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Formative Assessment Professional Development: Impact on Teacher Practice

Deborah DiBiase, Johnson & Wales University

Abstract

With increasing demands on student achievement as set forth by the No Child Left Behind Act (NCLB) (2001), teachers are the catalyst for improving their students' performance (Marzano, 2000). Existing studies on the use of formative assessment as a process by which teachers elicit information of their students' progress and use that information to inform their instruction have shown promising results in student achievement gains (Wiliam & Thompson, 2007). Extensive teacher professional development is needed, however, to instill a change in teacher practice needed to successfully employ formative assessment resulting in improved student achievement (Trumbull & Lash, 2013; Wiley & Heritage, 2010).^ The purpose of this study was to determine the relationship between Linking Learning and Assessment professional development (including online training modules and communities of practice) as well as other forms of professional development on formative assessment and resulting self-perceived teacher practice, and what aspects of the professional development teachers found meaningful in improving their practice.^ This study utilized a mixed-methods design. A questionnaire was administered to middle level educators (N=82) throughout the state followed by a focus group interview (N=5). Quantitative data analysis consisted of descriptive statistics, correlations, Anova, and t-tests. Qualitative data were obtained through open-ended questions and the focus group. Content analysis was conducted to analyze the qualitative data obtained through the focus group interview and the open-ended questions on the questionnaire. ^ A major finding of this study is that most teachers are in the early stages of implementing the formative assessment process and have begun to realize the power of formative assessment. Those who have had ongoing and intensive training have begun to see meaningful changes in their practice. Professional development found to be most meaningful to teachers includes: collaboration, active learning opportunities and coherence. In addition, teachers expressed the need for professional development to be differentiated to meet their individual needs.^ The results of this study may serve to inform teachers, administrators, districts and state departments of education when developing and implementing professional development in general as well as professional development on formative assessment.^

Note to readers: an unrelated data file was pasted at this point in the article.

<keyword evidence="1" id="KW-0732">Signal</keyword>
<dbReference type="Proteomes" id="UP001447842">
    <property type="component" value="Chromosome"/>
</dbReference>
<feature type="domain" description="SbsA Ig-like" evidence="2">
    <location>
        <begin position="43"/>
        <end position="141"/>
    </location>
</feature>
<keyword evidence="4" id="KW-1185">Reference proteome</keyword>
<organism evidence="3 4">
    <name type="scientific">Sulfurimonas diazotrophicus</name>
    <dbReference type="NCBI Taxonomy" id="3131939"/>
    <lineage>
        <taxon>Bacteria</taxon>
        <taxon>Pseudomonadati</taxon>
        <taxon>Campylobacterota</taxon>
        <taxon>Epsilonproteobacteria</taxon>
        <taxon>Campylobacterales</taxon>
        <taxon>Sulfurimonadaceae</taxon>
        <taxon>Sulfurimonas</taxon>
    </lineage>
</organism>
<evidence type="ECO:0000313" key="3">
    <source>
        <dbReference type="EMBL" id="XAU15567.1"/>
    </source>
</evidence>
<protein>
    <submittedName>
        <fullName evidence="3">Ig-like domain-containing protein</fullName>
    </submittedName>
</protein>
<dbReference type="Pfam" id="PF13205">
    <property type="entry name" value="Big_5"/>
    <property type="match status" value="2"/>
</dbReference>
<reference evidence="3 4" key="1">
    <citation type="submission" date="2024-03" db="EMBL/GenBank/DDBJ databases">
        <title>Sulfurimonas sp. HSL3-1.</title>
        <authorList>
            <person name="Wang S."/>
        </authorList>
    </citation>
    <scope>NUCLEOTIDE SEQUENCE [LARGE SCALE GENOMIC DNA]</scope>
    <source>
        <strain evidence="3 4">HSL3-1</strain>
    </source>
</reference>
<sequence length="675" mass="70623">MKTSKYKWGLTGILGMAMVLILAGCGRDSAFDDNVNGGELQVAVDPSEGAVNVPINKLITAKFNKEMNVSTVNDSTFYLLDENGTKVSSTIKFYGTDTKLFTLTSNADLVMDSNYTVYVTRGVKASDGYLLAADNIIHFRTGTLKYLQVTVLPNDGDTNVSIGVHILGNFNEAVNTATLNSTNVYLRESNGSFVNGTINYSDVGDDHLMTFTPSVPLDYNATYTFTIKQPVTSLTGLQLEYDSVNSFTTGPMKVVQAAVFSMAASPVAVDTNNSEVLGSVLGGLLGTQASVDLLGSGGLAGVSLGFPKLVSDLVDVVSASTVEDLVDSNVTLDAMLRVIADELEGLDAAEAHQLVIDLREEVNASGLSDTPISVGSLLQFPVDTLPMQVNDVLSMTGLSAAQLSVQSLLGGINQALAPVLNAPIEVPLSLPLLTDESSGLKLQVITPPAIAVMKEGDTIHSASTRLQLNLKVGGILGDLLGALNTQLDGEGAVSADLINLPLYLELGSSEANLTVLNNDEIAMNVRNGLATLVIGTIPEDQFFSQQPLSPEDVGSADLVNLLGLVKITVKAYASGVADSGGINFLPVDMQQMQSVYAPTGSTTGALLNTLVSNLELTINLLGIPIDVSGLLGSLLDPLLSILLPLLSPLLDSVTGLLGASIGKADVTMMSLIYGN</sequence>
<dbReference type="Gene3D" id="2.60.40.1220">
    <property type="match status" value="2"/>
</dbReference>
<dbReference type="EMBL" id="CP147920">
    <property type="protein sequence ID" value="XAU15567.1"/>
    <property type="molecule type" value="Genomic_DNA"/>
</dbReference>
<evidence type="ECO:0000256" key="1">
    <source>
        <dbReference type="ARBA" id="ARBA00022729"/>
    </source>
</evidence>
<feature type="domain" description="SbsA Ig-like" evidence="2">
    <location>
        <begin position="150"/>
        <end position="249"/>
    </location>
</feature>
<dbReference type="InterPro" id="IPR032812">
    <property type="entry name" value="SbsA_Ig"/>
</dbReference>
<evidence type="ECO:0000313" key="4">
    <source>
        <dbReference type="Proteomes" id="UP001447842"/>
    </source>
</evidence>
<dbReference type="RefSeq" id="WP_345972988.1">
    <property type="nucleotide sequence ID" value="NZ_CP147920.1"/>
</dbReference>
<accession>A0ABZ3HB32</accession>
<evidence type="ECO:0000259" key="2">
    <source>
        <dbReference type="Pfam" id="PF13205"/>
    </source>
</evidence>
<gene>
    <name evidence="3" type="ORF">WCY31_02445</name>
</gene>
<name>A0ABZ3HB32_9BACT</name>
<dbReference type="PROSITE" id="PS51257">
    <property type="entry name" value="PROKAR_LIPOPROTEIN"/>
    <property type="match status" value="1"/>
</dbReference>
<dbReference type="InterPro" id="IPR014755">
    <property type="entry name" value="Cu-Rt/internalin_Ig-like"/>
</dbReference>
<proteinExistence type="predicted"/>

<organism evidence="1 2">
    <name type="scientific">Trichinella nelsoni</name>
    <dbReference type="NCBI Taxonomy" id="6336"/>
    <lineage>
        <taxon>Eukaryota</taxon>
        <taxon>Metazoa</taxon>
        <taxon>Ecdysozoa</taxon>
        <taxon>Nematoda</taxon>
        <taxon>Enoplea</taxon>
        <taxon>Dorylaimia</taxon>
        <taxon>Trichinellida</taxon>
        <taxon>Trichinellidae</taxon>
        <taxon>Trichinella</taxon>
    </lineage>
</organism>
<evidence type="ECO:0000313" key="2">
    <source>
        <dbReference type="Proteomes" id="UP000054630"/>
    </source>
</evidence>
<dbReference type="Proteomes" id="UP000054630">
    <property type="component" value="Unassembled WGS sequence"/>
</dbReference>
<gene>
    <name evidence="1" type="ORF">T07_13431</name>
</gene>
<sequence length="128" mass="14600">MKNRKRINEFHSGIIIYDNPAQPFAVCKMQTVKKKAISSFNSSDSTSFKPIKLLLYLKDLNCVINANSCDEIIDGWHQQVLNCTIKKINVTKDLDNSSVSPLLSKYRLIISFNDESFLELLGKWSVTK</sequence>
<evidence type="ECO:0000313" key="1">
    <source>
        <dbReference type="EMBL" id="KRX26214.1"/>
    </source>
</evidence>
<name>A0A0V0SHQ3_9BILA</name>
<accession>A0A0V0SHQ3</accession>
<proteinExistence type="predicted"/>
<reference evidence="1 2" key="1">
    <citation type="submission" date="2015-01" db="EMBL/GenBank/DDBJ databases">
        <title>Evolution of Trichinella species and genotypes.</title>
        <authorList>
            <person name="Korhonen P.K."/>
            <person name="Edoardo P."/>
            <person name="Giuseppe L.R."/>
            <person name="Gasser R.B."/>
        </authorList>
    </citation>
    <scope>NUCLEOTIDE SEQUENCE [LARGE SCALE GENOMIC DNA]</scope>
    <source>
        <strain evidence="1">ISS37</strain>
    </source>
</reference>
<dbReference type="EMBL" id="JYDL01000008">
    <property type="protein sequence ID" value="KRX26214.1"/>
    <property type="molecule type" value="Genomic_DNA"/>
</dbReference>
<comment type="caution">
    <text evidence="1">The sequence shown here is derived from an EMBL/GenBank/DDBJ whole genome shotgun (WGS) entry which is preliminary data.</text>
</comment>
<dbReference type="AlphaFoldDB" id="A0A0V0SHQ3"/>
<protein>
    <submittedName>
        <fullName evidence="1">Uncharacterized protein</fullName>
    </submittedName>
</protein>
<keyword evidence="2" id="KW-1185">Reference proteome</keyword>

Subject Area

Education, Leadership|Education, Teacher Training

Recommended Citation

DiBiase, Deborah, "Formative Assessment Professional Development: Impact on Teacher Practice" (2014). Dissertation & Theses Collection. AAI3621976.
http://scholarsarchive.jwu.edu/dissertations/AAI3621976

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